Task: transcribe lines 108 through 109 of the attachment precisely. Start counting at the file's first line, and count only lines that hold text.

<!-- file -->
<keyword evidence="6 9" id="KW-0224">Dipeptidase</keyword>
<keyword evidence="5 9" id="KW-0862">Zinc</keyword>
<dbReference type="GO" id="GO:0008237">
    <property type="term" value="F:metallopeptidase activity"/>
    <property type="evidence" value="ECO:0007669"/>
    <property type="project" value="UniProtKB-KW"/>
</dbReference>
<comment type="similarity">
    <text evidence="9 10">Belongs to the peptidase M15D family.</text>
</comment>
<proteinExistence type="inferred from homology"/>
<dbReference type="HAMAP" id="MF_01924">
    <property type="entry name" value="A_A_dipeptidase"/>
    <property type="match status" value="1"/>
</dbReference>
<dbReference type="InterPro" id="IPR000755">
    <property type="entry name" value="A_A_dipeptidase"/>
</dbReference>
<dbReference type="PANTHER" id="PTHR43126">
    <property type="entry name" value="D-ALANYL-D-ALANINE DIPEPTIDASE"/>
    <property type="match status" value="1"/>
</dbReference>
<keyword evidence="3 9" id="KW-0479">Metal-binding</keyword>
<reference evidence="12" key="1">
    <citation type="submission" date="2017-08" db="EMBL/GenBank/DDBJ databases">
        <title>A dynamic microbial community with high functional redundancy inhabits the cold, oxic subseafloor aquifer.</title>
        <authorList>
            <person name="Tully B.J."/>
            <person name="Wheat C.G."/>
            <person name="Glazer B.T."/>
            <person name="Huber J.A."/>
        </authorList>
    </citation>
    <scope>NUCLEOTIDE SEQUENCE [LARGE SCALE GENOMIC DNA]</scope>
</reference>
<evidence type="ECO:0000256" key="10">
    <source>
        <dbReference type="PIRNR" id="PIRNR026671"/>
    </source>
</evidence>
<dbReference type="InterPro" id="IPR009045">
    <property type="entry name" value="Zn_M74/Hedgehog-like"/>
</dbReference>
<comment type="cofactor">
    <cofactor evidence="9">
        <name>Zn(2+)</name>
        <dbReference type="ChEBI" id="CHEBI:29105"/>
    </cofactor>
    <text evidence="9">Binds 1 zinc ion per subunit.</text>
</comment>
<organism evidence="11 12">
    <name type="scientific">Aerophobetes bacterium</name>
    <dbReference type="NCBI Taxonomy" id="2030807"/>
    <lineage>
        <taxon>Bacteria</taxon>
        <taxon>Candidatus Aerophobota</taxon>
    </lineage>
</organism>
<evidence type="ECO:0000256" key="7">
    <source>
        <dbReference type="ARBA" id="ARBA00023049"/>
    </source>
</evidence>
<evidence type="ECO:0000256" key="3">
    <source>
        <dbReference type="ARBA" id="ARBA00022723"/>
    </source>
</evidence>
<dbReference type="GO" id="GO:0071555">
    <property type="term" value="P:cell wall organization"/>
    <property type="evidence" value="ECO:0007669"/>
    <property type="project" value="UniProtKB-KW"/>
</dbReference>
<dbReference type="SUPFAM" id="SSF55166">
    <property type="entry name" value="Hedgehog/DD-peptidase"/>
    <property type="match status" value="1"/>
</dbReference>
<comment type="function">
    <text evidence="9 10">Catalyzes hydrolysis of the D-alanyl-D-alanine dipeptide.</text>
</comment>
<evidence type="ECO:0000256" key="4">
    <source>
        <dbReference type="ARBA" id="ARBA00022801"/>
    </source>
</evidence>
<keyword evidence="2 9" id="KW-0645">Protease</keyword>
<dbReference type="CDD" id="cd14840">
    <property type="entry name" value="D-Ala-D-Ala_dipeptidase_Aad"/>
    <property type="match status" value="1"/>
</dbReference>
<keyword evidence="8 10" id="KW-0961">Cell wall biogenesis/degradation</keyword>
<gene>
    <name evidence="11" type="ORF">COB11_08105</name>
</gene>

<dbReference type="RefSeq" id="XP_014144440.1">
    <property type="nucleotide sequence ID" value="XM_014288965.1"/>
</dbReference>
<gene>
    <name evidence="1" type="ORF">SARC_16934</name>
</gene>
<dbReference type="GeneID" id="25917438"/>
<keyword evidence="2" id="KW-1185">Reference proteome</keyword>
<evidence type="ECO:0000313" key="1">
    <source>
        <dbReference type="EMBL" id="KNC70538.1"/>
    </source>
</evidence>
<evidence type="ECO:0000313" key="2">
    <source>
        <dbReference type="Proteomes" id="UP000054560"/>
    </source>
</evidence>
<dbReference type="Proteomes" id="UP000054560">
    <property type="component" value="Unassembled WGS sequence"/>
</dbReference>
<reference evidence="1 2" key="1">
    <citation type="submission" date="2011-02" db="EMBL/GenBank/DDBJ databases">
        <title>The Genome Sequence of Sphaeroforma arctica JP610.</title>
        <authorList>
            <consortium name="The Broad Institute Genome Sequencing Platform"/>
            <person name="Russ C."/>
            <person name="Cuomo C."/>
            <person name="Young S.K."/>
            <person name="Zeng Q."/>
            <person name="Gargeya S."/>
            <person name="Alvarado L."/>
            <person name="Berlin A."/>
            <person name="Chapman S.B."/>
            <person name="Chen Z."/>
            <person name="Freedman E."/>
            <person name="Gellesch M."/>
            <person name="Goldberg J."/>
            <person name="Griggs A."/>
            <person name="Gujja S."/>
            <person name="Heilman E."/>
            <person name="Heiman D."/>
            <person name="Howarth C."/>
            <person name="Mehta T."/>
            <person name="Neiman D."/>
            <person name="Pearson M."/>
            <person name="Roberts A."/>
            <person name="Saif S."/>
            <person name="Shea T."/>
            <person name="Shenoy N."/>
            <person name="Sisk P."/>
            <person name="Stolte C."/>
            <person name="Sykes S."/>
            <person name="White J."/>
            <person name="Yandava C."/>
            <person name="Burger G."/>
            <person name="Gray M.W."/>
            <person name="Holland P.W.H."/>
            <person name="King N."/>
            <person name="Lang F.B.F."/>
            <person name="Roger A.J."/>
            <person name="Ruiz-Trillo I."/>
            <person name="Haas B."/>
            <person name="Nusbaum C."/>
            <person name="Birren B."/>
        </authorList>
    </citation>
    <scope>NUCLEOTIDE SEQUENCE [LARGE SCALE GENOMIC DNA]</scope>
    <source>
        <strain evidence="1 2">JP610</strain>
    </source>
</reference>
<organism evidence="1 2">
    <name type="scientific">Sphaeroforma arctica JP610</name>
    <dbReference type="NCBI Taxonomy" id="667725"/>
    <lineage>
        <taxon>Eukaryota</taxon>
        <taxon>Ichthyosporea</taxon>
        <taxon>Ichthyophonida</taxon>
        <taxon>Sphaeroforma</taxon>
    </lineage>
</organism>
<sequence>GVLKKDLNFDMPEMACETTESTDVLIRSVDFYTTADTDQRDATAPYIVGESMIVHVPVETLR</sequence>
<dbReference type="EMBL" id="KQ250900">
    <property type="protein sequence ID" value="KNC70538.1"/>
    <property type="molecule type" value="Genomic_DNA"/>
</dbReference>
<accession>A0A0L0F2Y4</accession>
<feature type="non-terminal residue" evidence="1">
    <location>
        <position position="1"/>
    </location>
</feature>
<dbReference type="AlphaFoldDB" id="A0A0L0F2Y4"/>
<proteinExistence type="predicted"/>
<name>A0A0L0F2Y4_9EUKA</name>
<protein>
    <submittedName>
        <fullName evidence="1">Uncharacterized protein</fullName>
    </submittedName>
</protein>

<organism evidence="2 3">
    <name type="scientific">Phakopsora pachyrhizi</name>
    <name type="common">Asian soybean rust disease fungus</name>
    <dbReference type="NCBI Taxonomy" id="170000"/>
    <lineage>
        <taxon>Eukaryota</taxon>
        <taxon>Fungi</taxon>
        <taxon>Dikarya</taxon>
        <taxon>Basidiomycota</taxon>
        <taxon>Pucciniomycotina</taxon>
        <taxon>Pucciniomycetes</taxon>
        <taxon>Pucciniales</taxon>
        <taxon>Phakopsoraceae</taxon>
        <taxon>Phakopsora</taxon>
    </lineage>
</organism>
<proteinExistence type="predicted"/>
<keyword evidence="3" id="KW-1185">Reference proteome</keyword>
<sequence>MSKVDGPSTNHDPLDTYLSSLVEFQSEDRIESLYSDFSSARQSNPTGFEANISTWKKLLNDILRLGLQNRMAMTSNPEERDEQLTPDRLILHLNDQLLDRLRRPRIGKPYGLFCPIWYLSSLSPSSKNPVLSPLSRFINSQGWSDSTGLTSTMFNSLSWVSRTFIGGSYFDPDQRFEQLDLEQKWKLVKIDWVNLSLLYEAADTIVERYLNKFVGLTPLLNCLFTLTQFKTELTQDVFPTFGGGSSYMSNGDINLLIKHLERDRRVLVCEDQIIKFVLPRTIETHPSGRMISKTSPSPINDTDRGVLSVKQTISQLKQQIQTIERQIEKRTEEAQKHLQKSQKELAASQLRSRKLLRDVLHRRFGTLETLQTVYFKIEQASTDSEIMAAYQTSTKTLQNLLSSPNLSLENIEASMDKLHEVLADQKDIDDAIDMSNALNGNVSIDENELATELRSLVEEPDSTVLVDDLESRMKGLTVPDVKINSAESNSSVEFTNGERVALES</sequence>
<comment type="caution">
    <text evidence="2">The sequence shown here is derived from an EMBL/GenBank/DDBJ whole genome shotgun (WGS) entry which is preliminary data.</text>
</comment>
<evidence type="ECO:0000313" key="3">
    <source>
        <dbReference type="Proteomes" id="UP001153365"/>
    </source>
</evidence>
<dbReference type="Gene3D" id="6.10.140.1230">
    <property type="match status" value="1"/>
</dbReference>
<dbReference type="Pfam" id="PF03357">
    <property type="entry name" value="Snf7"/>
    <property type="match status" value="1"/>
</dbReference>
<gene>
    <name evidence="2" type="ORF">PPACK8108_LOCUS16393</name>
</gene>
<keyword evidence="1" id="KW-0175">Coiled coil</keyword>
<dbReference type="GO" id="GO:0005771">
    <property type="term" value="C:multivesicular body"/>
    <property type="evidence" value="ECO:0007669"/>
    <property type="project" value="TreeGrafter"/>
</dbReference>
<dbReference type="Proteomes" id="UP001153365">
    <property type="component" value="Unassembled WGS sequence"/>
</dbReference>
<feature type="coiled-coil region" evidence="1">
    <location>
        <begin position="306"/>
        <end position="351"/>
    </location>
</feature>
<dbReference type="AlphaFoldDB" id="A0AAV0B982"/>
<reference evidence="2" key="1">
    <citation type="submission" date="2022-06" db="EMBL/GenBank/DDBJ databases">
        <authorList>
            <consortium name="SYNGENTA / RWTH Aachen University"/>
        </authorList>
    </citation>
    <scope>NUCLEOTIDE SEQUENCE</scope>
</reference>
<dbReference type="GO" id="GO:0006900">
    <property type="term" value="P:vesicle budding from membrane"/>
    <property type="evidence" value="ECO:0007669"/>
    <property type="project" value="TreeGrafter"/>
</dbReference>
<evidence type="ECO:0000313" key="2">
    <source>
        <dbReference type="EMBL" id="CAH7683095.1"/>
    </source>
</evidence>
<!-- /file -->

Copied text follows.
<evidence type="ECO:0000313" key="2">
    <source>